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Author Topic: "Best bang for the buck" line-array system for 12-15k  (Read 39467 times)

Jamin Lynch

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Re: "Best bang for the buck" line-array system for 12-15k
« Reply #10 on: November 22, 2011, 06:46:40 pm »

Best bang for the buck line-array system for a maximum of 800-1000 people which incorporate the following characteristics.
Powered Cabs
Budget 12-15k
Portability is high Priority
Clean Crisp mids & highs
Must have more of a "power punch" for bass rather than a vibratory shake.
Would prefer used for the purpose of depreciation savings but New is fine also.
Thanks for your help.

I don't think there is a true line array system that I would call "highly portable." Line arrays take a bit more effort and know how to set up than a typical ground stack system. Although the right team can deploy a line array system pretty quickly....but they know what they are doing.

For your described application, I would take a look at the VRX or JFL gear. You can put those on stands. You're going to eat up your whole budget on lifts and/or truss for a suspended line array system.
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Bob Leonard

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Re: "Best bang for the buck" line-array system for 12-15k
« Reply #11 on: November 22, 2011, 07:25:15 pm »

I don't think there is a true line array system that I would call "highly portable." Line arrays take a bit more effort and know how to set up than a typical ground stack system. Although the right team can deploy a line array system pretty quickly....but they know what they are doing.

For your described application, I would take a look at the VRX or JFL gear. You can put those on stands. You're going to eat up your whole budget on lifts and/or truss for a suspended line array system.

Exactly !
 
15K isn't what I would call a large sum of money to be spending on an array. The VRX line is fine, and I like the sound of those boxes, but they have to be deployed properly and deploying an array properly requires much more precision than a traditional front loaded rig.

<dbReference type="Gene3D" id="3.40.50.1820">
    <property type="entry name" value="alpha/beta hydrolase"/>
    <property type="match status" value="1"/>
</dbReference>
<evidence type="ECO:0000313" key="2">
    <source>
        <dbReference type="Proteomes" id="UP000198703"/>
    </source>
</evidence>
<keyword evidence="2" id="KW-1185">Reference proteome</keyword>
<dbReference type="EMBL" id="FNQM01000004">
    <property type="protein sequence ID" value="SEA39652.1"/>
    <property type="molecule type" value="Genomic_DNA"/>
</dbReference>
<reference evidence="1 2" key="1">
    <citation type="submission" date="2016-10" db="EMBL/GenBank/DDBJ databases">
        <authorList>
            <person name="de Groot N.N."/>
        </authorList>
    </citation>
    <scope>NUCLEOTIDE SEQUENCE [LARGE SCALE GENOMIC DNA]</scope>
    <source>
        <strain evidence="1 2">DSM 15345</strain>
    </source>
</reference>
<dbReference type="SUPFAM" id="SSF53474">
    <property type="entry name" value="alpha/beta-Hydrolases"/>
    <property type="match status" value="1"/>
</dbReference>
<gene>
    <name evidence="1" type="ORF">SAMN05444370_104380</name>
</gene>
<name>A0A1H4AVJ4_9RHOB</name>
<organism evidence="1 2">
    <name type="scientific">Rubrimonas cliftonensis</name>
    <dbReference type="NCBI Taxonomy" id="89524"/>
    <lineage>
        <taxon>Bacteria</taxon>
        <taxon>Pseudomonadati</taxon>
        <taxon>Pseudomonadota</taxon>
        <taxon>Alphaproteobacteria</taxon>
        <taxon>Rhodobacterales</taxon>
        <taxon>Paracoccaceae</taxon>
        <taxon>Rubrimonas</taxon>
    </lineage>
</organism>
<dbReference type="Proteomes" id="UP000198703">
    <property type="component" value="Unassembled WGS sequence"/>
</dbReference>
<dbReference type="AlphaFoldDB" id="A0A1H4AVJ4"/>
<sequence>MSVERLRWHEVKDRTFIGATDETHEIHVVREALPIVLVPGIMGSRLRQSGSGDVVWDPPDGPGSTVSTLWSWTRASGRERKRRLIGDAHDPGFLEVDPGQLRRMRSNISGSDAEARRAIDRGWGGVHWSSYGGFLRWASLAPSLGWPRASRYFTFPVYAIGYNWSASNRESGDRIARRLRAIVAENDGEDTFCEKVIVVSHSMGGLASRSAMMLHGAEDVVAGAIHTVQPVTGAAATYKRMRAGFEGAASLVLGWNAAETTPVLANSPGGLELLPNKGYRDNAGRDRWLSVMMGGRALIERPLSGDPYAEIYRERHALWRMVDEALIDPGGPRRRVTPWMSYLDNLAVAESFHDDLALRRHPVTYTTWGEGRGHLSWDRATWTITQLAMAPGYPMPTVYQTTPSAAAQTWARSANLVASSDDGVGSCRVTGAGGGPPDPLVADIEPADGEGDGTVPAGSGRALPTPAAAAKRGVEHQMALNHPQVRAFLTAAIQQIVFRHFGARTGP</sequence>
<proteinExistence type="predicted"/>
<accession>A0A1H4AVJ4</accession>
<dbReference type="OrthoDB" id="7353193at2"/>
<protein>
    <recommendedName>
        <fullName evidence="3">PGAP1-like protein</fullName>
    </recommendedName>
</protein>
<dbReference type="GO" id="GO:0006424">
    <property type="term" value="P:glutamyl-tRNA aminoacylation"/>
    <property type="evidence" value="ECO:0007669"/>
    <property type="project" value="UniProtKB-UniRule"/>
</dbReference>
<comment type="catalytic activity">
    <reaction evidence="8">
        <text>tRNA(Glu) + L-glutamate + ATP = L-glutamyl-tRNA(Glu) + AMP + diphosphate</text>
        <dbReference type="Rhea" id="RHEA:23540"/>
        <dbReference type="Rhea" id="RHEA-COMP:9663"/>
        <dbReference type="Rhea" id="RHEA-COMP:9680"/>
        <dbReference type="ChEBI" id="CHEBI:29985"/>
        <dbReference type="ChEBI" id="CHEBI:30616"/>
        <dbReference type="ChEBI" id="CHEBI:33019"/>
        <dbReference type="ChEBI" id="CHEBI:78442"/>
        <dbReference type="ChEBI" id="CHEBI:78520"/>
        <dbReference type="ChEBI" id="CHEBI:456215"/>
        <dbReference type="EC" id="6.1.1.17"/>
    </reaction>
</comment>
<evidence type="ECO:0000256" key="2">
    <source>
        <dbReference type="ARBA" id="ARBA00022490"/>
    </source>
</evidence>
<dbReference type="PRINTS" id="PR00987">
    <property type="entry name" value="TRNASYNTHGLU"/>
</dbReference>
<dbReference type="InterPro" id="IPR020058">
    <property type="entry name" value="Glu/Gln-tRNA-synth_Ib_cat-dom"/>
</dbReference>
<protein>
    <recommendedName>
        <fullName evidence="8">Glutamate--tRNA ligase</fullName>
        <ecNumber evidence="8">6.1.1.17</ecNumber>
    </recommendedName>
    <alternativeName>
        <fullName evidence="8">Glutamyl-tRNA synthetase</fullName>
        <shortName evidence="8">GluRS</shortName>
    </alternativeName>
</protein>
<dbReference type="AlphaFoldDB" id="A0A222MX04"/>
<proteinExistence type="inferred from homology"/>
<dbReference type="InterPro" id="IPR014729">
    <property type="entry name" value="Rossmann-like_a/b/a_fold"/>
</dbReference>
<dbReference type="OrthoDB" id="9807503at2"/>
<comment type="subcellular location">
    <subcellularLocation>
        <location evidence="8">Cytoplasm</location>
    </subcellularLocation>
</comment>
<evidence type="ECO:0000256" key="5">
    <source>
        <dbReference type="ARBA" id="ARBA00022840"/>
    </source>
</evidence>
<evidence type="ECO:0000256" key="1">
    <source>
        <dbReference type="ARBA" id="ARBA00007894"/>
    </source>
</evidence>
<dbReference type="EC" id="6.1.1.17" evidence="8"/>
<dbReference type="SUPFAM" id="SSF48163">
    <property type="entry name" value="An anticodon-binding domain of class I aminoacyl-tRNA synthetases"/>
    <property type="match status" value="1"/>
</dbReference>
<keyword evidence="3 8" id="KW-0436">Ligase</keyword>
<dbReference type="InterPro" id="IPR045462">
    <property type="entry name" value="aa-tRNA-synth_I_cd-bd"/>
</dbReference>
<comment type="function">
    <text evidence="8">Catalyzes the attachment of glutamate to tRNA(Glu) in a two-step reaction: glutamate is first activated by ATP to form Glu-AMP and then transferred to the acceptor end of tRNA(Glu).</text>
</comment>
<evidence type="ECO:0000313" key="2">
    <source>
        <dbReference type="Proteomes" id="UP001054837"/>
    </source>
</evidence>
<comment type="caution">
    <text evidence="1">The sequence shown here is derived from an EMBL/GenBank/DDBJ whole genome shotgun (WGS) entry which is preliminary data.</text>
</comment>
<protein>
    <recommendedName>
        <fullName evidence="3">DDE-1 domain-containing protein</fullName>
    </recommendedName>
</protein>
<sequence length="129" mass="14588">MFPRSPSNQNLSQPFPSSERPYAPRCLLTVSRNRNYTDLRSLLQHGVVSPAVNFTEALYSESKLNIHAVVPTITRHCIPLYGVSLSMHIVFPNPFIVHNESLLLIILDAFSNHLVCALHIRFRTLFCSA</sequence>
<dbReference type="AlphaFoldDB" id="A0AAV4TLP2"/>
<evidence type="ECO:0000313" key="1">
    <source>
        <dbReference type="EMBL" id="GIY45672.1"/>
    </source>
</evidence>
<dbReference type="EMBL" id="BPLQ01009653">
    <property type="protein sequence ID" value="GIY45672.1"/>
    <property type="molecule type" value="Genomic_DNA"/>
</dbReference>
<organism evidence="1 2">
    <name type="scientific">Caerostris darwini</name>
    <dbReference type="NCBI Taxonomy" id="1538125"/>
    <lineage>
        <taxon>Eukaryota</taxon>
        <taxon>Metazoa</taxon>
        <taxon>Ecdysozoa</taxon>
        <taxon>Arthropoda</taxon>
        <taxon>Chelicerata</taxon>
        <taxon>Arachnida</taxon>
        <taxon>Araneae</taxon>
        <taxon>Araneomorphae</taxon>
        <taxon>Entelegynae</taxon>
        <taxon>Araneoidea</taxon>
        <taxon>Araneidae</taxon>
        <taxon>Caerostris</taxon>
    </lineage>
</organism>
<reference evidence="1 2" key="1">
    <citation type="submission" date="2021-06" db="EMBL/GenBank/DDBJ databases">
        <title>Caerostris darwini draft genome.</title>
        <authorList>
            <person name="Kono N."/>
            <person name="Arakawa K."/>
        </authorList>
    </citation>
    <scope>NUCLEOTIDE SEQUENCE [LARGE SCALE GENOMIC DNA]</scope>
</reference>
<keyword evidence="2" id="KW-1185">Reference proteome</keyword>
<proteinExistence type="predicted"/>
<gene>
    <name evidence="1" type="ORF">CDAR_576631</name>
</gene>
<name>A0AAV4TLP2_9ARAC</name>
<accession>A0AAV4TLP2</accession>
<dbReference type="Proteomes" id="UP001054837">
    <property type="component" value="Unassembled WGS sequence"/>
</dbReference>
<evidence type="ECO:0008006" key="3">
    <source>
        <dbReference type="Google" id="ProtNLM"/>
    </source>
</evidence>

It's also critical to understand that an array is NOT the perfect system for all jobs, or is any system for that matter, BUT, you'll find that a front loaded system will fit the venue more often than not, especially if the crowds are 1500 or fewer waterbags.
 
My last point would be that an array will require a certain number of cabinets per side. Now, I'm no expert on the subject, but my old ears have taught me that smaller arrays seldom sound decent with fewer than three (3) cabinets per side, PLUS subs. That being the case I'll state you'll not deploy any type of decent array with the required processing, mounting hardware and lifts for much less than 30K.
 
For the crowds you're talking about four (4) SRX 725s and four (4) SRX 718s will do the job just fine and you've already spent 10-12 grand without amps or processing and a decent board.
 
 
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Jonathan Collins

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Re: Help & Advice Needed - Thanks in Advance
« Reply #12 on: November 22, 2011, 08:48:03 pm »

Jonathan, it probably would help if you broke out the specific questions you have so they were easier to identify.

Overall, I'd say that one challenge you face may be that you've apparently used the good stuff so now you have that as a reference.  Another is that 'bang for the buck' is about value and value is in the eye of the beholder.  In other words, people may need to know a lot more about your gigs, the audiences, your budget, etc. to know what might represent the best value for you, which may differ significantly from what is the best value for someone else.

Perhaps you could start by addressing the purpose of the system and who is running it.
The purpose is to employ a FOH system in what will mostly be clubs that includes the the following.
Consistency- Years ago, when we were playing a lot of clubs we never knew what we were walking into with equipment nor the sound person provided which was frustrating to say the least. It was not only the clubs but there were shows where the local sound contractor provided was just as bad.
Portability- I want this system to be as small in size and weight as possible but not at the peril of sound. As mentioned ease of setup is preferred also. Not only because of having to physically lift equipment but I would strongly prefer not to pull a trailer this time.